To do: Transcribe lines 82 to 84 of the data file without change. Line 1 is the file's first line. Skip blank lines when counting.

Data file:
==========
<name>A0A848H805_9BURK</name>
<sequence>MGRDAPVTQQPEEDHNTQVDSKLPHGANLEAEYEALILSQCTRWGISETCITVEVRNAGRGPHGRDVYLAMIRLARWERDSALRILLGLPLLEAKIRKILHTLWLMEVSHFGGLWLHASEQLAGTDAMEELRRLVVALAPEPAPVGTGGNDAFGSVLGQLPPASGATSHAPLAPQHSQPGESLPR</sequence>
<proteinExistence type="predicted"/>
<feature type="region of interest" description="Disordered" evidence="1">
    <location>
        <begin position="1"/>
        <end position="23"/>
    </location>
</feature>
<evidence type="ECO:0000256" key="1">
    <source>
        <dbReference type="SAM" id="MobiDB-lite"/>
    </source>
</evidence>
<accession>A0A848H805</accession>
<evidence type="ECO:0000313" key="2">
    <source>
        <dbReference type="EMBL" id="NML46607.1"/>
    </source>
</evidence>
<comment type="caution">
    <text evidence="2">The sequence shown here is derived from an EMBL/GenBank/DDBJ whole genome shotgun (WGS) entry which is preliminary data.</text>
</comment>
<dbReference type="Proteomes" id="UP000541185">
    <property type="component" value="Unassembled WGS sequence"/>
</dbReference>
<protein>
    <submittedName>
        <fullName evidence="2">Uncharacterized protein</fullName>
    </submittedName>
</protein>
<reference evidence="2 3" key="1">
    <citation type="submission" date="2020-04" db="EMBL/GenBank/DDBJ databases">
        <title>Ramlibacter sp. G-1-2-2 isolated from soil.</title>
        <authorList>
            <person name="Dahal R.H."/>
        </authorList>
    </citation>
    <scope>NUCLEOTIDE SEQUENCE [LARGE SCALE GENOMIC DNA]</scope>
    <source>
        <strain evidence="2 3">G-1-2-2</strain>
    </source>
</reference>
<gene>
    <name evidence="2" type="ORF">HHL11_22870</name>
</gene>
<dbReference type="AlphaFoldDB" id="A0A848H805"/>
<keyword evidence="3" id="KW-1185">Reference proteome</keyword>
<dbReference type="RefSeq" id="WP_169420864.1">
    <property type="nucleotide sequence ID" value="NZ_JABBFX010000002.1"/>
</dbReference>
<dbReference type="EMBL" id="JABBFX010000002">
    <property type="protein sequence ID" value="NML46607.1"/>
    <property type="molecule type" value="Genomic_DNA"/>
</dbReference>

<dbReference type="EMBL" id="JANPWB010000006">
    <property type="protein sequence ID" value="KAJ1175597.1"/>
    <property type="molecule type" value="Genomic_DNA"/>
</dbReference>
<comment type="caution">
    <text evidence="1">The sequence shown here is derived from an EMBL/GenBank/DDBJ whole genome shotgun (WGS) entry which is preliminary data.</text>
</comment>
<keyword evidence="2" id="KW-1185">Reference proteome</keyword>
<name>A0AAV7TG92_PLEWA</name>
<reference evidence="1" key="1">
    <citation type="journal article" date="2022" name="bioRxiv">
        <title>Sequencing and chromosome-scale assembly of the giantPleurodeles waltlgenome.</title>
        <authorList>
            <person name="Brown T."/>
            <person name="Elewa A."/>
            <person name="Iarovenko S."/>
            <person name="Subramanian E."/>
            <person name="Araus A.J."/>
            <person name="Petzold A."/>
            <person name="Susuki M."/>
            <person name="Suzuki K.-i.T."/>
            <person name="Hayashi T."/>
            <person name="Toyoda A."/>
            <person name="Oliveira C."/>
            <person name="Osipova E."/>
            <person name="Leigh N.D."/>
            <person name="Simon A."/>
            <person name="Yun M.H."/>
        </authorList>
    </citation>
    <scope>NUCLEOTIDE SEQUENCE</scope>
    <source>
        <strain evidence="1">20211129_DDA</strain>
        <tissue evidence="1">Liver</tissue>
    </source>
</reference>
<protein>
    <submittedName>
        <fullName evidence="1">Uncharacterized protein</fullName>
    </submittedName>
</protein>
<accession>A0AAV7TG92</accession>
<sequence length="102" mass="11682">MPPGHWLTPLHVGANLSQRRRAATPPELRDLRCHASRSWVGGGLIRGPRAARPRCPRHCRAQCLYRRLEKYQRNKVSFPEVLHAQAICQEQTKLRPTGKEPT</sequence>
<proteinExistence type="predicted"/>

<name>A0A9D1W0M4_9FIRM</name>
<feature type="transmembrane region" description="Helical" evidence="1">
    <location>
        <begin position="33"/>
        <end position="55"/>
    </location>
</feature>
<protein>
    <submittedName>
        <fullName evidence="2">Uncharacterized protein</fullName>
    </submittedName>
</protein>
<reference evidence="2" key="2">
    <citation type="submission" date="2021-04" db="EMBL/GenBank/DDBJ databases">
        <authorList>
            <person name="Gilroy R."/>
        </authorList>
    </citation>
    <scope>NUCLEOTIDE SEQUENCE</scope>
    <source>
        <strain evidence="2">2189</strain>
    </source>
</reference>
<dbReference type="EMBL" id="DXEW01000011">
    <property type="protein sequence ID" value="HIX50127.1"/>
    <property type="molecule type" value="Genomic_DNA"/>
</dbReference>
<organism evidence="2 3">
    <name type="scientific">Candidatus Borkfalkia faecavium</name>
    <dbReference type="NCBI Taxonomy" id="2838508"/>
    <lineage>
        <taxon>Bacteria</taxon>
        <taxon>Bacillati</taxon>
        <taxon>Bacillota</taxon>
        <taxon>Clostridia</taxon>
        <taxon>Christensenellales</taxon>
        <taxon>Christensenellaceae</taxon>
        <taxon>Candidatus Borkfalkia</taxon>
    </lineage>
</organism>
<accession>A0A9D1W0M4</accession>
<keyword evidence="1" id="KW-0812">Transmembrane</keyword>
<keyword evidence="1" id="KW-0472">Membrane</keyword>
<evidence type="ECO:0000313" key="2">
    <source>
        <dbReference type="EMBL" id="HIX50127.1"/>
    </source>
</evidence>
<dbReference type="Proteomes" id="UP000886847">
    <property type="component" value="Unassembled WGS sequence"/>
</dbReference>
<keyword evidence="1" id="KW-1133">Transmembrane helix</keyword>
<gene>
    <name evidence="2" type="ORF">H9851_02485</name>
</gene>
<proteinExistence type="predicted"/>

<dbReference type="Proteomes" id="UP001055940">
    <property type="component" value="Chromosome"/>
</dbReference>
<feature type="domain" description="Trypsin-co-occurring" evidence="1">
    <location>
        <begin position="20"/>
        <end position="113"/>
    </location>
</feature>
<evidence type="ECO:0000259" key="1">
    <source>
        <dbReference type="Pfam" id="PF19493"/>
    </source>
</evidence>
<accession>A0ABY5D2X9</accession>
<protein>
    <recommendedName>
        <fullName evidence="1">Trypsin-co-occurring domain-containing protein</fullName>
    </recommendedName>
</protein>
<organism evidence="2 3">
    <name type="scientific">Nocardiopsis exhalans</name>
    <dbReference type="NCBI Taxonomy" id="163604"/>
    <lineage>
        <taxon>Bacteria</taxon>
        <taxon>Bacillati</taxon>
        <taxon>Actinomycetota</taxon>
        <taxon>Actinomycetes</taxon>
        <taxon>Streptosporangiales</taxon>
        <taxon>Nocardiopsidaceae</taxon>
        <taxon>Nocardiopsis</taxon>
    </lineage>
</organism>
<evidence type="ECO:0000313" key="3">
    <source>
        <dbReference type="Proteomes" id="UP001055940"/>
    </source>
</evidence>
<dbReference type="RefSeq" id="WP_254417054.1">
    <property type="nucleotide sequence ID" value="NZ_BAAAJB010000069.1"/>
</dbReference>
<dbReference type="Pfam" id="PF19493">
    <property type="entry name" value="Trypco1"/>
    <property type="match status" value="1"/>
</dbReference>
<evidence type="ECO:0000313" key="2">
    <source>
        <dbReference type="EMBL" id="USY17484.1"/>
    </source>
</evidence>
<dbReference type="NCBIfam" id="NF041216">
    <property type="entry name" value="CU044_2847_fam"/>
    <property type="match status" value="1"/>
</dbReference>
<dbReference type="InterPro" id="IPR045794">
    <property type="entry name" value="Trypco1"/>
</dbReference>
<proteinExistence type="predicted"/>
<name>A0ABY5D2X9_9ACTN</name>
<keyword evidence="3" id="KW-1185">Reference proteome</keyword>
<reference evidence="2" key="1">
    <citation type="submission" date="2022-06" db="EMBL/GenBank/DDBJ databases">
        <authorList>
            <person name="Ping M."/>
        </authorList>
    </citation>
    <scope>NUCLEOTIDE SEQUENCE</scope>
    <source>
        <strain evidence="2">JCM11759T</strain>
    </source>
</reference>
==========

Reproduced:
            <person name="Simon A."/>
            <person name="Yun M.H."/>
        </authorList>